• There are dozens of gadgets to help with this. Do a Google search for 1/4” seam guide.
  • Use leaders and enders

    • These small bits of fabric have more names than uses - and they have a lot of uses. I try to make them from fabric similar to what I'm sewing. So if I'm sewing 2 layers of cotton I use about 2x3 inch rectangles of 2 layers of cotton. Run a “leader” under the needle before you feed your project. That stabilizes the thread so you always get a well formed stitch at the beginning and end of your seam. They are especially useful when chain piecing. Put one through first and also one at the end of the chain. Snip off the chain leaving the “ender” to be the “leader” for the next chain.

    • If your machine is prone to birds nests, that will happen under your leader, not your project. However, if you are getting birds nests, there is something else going on as well. Try changing your needle and cleaning your machine. Also remember to hold onto the bobbin and spool threads before you begin stitching. Anchoring the threads will fix most of the birds nest problems as well as keeping the needle from pushing your fabric into the abyss. 
    • Using an ender will also help your seam from drifting to the right at the end of the seam. It's all about feeding the seam straight under the needle.
  • Are you using pins? Don't. 

    • I know this one is hard to hear. Sorry. Pins are a catch 22. They are convenient and almost always hold your seams together just like you need them to. It's that word “almost” that causes the problem. If you are just sewing 2 fabrics together with a long straight seam. Fine, use pins, no problem. Too often a pin needs to hold a seam with more than just 2 layers, or a short seam on a small piece of fabric. Often inserting the pin puckers the fabric and distorts your seam. Yuck.

    • Sometimes, however, you just need to use pins. They were necessary in the Turkey Trivet. As I said, a catch 22.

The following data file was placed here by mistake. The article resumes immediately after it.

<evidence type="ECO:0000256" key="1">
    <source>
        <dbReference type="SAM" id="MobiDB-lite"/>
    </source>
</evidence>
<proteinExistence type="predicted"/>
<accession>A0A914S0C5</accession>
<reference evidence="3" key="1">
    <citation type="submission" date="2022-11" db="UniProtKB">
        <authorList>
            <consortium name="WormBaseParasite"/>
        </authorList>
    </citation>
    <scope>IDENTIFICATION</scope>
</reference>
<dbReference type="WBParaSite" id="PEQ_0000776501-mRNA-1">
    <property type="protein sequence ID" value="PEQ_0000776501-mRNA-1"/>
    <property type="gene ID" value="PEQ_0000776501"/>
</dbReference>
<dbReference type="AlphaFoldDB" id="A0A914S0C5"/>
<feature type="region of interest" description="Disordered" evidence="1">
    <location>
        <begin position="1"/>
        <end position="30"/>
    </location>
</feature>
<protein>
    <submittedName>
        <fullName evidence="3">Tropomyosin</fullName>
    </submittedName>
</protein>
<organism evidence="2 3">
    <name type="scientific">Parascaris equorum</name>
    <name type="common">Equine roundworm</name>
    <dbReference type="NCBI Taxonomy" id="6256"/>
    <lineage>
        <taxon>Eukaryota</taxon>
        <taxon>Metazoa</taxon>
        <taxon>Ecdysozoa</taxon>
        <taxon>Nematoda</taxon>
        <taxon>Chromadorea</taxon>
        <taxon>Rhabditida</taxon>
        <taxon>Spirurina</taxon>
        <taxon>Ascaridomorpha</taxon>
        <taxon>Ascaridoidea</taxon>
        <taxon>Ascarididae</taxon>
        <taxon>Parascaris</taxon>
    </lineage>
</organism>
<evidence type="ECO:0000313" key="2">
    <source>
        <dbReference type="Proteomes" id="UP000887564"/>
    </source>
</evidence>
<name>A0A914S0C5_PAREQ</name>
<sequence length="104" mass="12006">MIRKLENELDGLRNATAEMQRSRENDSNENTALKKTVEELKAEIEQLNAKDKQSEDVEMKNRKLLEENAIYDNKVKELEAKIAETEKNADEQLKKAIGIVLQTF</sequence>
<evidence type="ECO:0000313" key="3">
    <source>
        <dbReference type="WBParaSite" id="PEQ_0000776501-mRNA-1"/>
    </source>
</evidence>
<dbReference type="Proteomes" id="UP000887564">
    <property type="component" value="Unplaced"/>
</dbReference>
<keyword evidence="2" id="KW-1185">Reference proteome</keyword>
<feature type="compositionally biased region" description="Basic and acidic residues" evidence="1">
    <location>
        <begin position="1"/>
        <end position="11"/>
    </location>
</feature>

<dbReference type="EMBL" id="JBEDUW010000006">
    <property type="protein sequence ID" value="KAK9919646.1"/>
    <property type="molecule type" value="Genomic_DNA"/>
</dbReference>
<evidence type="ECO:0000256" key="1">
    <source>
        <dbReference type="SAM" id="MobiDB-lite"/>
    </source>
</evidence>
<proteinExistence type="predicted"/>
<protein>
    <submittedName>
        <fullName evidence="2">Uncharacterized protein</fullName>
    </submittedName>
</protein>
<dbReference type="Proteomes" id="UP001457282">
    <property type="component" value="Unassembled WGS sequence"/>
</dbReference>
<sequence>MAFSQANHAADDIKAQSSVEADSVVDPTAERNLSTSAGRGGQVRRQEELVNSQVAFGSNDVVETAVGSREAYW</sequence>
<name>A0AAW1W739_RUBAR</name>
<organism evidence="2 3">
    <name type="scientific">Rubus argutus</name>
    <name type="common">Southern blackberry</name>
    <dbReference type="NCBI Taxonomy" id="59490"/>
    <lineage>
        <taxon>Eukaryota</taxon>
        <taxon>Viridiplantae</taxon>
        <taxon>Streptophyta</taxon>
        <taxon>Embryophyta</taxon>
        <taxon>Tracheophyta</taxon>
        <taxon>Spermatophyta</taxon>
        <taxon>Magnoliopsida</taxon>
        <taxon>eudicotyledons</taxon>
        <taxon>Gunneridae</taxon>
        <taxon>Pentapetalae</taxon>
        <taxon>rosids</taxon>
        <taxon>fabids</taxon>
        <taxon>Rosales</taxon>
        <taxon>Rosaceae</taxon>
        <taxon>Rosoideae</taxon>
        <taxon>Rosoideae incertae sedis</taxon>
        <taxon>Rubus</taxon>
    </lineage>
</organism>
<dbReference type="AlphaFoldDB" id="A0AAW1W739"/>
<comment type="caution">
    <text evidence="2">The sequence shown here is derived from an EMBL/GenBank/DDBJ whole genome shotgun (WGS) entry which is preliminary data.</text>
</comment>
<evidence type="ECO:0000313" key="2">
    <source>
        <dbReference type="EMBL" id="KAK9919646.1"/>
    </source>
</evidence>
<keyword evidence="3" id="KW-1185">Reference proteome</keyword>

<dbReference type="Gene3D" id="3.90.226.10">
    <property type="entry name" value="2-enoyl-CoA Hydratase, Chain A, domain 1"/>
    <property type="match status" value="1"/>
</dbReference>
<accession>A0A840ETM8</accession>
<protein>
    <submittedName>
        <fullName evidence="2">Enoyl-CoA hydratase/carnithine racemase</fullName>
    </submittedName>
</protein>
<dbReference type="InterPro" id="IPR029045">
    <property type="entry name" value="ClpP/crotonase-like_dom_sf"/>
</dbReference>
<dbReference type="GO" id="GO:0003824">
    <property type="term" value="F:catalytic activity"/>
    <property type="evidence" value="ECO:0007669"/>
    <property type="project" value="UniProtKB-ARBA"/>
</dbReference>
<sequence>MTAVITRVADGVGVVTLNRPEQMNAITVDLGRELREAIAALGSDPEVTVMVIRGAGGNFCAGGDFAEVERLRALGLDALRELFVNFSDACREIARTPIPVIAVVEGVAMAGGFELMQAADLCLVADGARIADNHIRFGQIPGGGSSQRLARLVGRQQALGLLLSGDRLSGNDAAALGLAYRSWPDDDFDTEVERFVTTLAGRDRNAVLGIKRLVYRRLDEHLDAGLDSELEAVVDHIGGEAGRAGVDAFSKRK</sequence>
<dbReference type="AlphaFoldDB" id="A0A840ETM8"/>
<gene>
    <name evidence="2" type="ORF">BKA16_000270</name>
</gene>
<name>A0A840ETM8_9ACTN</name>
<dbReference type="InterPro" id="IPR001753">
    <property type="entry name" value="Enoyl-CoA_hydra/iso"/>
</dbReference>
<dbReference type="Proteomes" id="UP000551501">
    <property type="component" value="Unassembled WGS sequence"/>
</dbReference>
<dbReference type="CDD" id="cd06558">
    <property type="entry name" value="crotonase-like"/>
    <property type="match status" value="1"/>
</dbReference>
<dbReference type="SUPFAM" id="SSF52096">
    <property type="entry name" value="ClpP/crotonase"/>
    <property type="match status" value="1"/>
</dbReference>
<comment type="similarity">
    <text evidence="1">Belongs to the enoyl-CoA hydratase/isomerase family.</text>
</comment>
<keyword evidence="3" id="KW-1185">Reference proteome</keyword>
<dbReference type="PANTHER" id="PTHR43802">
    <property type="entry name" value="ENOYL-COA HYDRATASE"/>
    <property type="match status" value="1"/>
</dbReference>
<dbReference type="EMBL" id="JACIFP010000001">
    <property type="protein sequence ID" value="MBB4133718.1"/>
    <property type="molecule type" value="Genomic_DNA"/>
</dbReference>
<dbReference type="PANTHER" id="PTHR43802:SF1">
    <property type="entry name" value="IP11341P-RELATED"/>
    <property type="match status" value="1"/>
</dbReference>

• Use Washable School glue to prevent fabric shifting.

    • Washable glue is a great alternative to pins... not just any glue. It must be Washable School Glue. Some also say it must be Elmer's Washable School glue. Elmer's Washable school glue is great and Washable glue is cheap. If you want to spend $1 for the name brand Washable School glue rather than 75 cents for the generic Washable, go right ahead. But you don't have to. Generic Washable School glue is fine so long as it says WASHABLE on the bottle. Need me to say Washable School Glue one more time or can you take it from here? Good.

    • I've discussed all about glue and glue tips in a previous post. Read about my preferred tools here.
As mentioned before, this list is in no way comprehensive regarding tools and tricks to improve your consistent, scant 1/4” seam allowance. Nothing beats practice.

  • Practice and evaluate! Practice Practice Practice!

Do the seam allowance test we did before. See where your seams are at and what needs attention. If you need to, keep a stack of 1 1/2” x 3 1/2" rectangles close by so you can do the test often. (You can also fold them in half and use them as leaders or enders when the dog has eaten, or wandered off with all of your used ones...)

Leave a comment below to share your best tricks for keeping a consistent scant 1/4” seam allowance.

And, as always, don't forget to FOLLOW!